Updated with officer’s identity.

Nobody disputes the fact that Deng Manyoun attacked a Louisville police officer with a flag pole on Saturday afternoon.

What is up for debate — among police and the public in Kentucky — is whether the officer’s split-second decision to respond by firing two bullets into the 35-year-old was justified.

After the shooting, Manyoun, who was reportedly intoxicated at the time, was transported to a local hospital where he was pronounced dead.

The coroner’s office on Sunday confirmed Manyoun’s identity.

The officer, Nathan Blanford, a 10-year veteran, was placed on administrative leave while the Louisville Police Department’s Public Integrity Unity investigates the shooting, officials said.

Although much of the altercation was captured on a security camera, opinions about the shooting vary.

Louisville Police Chief Steve Conrad told reporters at the news conference Sunday that he believes Blanford felt his life was in danger, which gave him the option to use deadly force under department policy. “I don’t think the officer had an opportunity to transition to a less lethal option,” Conrad said, according to the Associated Press.

But a man who says he was a witness at the scene disagrees.

“He was drunk,”  Kenneth Williams, a witness, told ABC affiliate WHAS. “The officer could have maced him. He could have used his stun gun. He didn’t have to shoot that man. He wasn’t no threat.”

Moments before things turn violent, surveillance video shows Blanford pull his vehicle to the side of the road and approach Manyoun, who can later be seen stumbling on camera. Police said Manyoun was approached because he matched the description of an assault suspect.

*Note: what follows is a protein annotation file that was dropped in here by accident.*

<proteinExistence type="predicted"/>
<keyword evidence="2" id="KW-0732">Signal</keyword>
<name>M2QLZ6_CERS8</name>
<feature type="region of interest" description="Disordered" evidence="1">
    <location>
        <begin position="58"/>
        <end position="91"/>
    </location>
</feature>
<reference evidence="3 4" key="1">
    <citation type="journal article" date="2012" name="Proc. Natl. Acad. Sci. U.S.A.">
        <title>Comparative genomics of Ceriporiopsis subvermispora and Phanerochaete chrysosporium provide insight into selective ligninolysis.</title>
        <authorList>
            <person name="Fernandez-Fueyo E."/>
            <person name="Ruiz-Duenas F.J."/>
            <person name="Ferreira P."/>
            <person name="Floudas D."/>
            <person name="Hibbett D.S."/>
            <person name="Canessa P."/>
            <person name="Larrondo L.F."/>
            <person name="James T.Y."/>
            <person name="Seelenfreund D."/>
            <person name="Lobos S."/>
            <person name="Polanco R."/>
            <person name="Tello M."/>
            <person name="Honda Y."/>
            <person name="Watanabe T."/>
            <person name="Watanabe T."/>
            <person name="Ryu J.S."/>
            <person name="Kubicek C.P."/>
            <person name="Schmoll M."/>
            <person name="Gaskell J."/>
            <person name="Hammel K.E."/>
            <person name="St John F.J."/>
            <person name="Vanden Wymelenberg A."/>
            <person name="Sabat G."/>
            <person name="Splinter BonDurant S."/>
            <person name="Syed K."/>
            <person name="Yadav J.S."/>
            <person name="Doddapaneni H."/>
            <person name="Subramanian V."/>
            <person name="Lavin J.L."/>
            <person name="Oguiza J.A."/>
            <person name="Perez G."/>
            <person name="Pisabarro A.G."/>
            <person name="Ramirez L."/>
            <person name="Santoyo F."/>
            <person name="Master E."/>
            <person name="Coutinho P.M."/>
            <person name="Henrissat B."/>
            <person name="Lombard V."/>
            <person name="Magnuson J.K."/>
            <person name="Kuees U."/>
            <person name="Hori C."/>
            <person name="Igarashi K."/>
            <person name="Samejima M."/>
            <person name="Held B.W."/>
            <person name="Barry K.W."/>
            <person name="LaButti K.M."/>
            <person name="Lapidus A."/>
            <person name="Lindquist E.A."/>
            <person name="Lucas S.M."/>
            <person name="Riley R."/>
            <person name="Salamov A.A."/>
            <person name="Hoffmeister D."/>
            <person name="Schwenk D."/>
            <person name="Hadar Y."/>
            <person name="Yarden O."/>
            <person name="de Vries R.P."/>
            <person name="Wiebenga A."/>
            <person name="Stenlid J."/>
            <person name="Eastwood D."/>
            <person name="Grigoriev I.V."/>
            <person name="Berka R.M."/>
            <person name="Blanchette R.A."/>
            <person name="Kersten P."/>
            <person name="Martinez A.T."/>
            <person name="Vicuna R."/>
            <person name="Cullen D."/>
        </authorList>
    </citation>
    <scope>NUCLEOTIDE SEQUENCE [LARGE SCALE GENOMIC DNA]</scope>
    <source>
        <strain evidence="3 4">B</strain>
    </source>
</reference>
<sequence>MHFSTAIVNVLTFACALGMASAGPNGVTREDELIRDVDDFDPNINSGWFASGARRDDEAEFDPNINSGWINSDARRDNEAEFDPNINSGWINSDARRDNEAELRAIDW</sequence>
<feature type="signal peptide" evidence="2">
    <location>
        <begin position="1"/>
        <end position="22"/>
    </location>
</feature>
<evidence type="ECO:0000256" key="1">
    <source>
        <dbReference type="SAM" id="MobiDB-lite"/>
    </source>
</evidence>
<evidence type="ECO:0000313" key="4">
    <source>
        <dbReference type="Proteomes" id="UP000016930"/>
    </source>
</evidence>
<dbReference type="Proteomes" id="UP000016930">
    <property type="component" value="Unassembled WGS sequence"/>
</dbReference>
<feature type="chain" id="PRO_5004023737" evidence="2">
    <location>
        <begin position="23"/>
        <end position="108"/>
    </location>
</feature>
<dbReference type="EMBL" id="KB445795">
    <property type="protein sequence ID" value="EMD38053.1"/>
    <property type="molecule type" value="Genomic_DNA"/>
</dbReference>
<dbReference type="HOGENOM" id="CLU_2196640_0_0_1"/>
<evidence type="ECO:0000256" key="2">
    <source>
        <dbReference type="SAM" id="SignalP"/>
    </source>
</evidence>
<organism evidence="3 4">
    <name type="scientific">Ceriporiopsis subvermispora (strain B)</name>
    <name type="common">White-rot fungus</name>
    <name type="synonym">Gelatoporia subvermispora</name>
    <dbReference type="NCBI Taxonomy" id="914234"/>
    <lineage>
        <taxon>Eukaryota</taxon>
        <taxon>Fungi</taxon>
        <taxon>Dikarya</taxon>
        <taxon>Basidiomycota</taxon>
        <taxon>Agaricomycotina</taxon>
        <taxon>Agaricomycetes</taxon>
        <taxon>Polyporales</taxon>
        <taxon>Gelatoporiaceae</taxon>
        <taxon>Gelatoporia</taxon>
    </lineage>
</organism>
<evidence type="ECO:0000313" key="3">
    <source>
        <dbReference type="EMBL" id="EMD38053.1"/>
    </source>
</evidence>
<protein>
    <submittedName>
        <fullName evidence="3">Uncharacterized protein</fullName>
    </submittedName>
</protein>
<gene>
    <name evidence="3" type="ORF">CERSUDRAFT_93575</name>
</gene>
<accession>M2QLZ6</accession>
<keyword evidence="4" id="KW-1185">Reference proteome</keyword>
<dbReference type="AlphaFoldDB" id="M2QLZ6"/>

Blanford appears calm as he approaches Manyoun and begins talking, but Manyoun appears agitated and begins swinging his arms before walking away. As Manyoun disappears off camera, Blanford follows, but then freezes a few steps later and suddenly reaches for his gun while he radios back to dispatch.

Manyoun appears on camera once again, rushing toward Blanford with a flag pole over his head. The officer retreats backward until he is bent over with his back is against his patrol car. At that point, Manyoun begins swinging the pole at Blanford. The pole appears to strike the officer before breaking in half. Blanford  can be seen firing his weapon at Manyoun, hitting him twice.

“The officer retreated and continued to shout commands to drop that flagpole — this man was using as a weapon,” Conrad, the police chief, told the Courier-Journal. “He swung at the officer. Our officer fired two shots to defend himself.”

Neighbors told the paper they were familiar with Manyoun and several hours after the shooting a small vigil had been created where the shooting occurred.

Ashley Belcher, an activist with the group Ferguson to Louisville, told the Courier-Journal that her group was demanding that police release video footage of the shooting immediately.

“Their entire case is that he charged the officer and he was responding to an assault,” she said. “If that is the case, they need to prove to us that lethal force was necessary.”

Williams told the Courier-Journal that Blanford heightened the confrontation by placing his hand on his gun shortly before Manyoun picked up the flag pole.

“I’d feel scared too if he was trying to talk to me with his hand on his gun,” he said.